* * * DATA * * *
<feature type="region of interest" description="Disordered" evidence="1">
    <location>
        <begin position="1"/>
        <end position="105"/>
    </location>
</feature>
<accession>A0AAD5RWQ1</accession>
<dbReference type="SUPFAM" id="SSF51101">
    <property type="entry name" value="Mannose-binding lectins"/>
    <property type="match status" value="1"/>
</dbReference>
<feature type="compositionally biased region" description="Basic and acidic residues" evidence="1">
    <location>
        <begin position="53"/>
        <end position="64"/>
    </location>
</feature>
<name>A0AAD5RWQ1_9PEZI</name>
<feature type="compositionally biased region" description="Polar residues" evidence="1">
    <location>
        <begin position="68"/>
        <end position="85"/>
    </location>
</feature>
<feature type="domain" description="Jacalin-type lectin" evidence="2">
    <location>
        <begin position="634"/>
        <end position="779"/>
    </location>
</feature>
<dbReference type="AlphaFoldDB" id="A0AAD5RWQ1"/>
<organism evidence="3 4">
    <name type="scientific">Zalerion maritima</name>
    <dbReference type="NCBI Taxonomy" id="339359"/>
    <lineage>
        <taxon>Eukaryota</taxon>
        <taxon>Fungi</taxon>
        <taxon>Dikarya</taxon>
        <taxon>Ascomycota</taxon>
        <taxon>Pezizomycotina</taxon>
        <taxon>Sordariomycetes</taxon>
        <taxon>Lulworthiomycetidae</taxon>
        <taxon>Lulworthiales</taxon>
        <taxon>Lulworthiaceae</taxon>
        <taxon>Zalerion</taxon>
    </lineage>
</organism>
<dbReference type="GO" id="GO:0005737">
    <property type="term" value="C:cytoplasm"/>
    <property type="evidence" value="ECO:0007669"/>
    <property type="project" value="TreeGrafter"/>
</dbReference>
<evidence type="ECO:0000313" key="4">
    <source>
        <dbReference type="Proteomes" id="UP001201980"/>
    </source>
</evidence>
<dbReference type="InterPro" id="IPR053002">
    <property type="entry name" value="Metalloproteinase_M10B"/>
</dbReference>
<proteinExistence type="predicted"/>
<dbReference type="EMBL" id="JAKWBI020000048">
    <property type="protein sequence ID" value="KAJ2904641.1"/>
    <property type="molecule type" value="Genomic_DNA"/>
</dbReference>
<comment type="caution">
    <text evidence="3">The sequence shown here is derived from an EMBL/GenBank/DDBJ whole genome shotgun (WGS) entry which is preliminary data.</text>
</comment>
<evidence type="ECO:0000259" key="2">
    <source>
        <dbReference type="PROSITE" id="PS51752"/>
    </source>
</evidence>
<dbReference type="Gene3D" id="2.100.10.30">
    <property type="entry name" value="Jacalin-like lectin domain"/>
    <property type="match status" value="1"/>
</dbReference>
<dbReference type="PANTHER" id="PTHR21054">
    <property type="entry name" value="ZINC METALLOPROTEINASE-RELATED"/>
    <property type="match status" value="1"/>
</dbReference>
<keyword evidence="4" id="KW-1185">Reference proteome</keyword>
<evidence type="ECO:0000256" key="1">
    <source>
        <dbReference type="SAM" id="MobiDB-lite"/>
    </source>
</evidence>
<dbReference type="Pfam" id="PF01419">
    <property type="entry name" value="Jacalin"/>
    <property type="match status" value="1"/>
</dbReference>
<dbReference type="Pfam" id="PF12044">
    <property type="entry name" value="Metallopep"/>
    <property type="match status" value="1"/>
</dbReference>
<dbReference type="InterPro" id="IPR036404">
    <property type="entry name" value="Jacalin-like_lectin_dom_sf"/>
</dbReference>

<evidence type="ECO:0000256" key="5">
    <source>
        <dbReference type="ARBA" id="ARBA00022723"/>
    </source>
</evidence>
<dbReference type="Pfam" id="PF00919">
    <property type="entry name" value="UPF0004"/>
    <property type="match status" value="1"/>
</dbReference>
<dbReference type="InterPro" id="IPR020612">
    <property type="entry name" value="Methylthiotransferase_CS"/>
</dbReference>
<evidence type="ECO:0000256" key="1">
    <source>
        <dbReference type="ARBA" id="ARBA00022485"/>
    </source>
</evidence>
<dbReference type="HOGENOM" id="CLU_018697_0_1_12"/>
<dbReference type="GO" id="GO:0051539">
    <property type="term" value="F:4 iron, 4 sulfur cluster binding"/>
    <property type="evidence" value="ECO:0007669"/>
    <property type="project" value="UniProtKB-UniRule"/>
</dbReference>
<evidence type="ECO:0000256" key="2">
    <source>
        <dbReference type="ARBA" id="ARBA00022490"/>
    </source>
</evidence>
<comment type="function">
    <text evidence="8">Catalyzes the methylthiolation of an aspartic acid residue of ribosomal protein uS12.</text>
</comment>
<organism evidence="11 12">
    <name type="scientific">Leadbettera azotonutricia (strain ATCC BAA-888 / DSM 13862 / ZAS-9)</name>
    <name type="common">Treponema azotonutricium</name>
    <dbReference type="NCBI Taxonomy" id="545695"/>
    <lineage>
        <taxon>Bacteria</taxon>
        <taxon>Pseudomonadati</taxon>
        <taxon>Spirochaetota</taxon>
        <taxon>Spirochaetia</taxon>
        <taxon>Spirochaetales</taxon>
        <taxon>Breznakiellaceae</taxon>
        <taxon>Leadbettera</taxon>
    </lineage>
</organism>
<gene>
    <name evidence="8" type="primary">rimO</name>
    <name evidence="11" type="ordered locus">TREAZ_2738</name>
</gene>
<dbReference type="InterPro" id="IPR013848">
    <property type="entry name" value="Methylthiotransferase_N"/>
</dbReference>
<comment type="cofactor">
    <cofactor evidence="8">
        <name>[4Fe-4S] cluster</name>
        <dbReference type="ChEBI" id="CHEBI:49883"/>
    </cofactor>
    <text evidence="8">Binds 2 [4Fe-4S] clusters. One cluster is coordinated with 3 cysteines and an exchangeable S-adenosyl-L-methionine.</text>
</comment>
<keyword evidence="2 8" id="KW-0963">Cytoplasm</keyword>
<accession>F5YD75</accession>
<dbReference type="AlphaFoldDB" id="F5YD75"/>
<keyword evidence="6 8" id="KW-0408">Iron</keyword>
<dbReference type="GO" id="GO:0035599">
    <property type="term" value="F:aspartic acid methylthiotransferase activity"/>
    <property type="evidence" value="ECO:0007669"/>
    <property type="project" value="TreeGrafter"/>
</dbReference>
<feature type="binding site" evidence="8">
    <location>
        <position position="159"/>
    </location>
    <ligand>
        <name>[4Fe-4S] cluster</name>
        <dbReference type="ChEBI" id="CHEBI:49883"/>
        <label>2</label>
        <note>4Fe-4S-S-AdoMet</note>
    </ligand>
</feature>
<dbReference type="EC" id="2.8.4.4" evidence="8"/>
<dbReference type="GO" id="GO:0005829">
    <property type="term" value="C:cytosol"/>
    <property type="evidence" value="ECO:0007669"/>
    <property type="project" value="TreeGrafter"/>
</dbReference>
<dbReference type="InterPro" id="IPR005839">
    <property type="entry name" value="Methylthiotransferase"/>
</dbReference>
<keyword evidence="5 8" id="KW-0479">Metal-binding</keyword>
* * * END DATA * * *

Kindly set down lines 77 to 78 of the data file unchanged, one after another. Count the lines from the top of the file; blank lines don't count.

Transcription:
</dbReference>
<dbReference type="PANTHER" id="PTHR21054">